During the continuance of a mortgage, the equity of redemption which belongs to the mortgagor is regarded by the Court of Chancery as an estate, which is alienable by the mortgagor, and descendible to his heir, in the same manner as any other estate in equity (y); the Court in truth regards the mortgagor as the owner of the same estate as before, subject only to the mortgage. In the event of the decease of the mortgagor, the land mortgaged "will consequently devolve on the devisee under his will, or, if he should have died intestate, on his heir. And the mortgage debt, to which the lands are subject, was until recently payable in the first place, like all other debts, out of the personal estate of the mortgagor (z). As in equity the lands are only a security to the mortgagee, in case the mortgagor should not pay him, so also in equity the lands still devolved as the real estate of the mortgagor, subject only to be resorted to for payment of the debt, in the event of his personal estate being insufficient for the purpose. But by a recent act of parliament (a) it is now provided, that when any person shall, after the 31st of December, 1854, die seised of or entitled to any estate or interest in any land or other hereditaments which shall at the time of his death be charged with the payment of any sum of money by way of mortgage, and such person shall not, by his will or deed or other document, have signified any contrary or other intention, the heir or devisee, to whom such lands or hereditaments shall descend or be devised, shall not be entitled to have the mortgage debt discharged or satisfied out of the personal estate or any other real estate of such person; but the land or hereditaments so charged shall, as between the different persons claiming through or under the deceased person, be primarily liable to the payment of all mortgage debts with which the same shall be charged; every part thereof, according to its value, bearing a proportionate part of the mortgage debts charged on the whole thereof; provided that nothing therein contained shall affect or diminish any right of the mortgagee to obtain full payment of his mortgage debt either out of the personal estate of the person so dying as aforesaid or otherwise; provided also, that nothing therein contained shall affect the rights of any person claiming under any deed, will or document made before the 1st of January, 1855. This act, having given rise to many doubts, has been explained by another act (b), which provides (c), that in the construction of the will of any person who may die after the 31st of December, 1867, a general direction that the debts, or that all the debts of the testator, shall be paid out of his personal estate, shall not be deemed to be a declaration of an intention contrary to or other than the rule established by the act, unless such contrary or other intention shall be further declared by words expressly or by necessary implication referring to all or some of the testator's debts or debt charged by way of mortgage on any part of his real estate. It is further provided (d), that the word " mortgage" shall be deemed to extend to any lien for unpaid purchase-money upon any lands or hereditaments purchased by a testator.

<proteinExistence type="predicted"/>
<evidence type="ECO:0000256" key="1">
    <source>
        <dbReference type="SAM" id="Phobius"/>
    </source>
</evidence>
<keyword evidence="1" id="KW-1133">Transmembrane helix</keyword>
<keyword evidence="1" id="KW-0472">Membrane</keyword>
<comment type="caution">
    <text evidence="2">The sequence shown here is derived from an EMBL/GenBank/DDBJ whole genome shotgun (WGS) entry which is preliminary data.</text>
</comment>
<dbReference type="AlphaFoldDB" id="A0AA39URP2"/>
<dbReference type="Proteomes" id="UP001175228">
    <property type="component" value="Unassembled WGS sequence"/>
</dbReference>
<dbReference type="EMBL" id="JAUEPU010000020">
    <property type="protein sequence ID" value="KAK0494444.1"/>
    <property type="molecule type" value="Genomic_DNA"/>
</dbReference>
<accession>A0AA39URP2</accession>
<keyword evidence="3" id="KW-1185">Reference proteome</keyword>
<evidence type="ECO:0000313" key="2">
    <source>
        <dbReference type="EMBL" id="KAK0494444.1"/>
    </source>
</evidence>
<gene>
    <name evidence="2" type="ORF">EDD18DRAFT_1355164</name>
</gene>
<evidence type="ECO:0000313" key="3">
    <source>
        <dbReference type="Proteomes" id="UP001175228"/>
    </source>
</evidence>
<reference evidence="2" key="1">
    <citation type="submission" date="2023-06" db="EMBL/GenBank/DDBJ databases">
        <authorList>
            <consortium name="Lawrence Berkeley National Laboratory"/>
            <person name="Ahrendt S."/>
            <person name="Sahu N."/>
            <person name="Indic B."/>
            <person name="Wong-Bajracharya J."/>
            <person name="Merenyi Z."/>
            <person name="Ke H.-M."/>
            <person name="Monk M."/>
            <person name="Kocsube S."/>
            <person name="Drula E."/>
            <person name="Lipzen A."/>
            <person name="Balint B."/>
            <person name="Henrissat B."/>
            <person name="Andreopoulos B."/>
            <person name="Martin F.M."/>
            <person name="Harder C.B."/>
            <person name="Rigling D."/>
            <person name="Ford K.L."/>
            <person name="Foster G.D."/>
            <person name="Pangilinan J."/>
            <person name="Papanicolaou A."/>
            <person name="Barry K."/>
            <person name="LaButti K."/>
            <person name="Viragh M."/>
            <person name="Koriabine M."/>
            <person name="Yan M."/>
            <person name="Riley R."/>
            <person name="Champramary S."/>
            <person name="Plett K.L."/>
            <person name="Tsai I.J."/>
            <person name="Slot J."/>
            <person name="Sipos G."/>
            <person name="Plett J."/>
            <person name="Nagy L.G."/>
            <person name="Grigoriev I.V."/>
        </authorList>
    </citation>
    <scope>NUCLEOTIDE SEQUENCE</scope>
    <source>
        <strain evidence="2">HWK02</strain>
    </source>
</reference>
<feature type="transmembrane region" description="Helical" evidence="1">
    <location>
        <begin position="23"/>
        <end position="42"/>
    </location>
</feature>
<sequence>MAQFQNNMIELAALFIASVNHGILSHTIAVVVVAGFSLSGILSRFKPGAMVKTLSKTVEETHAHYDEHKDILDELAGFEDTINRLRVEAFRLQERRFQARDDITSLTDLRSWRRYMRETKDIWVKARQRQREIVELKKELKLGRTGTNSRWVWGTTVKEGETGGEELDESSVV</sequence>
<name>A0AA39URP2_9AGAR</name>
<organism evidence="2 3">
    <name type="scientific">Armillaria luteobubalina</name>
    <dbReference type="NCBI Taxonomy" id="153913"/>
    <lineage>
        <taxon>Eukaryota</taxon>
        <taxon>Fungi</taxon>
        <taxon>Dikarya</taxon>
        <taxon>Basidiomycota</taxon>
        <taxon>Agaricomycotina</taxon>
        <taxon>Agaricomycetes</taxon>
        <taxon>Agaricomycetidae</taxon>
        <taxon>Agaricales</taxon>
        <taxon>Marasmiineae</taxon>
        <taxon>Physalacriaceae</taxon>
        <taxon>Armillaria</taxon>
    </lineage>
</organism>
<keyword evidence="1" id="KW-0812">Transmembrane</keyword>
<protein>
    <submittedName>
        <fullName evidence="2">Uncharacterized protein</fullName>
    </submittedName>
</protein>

New enactment.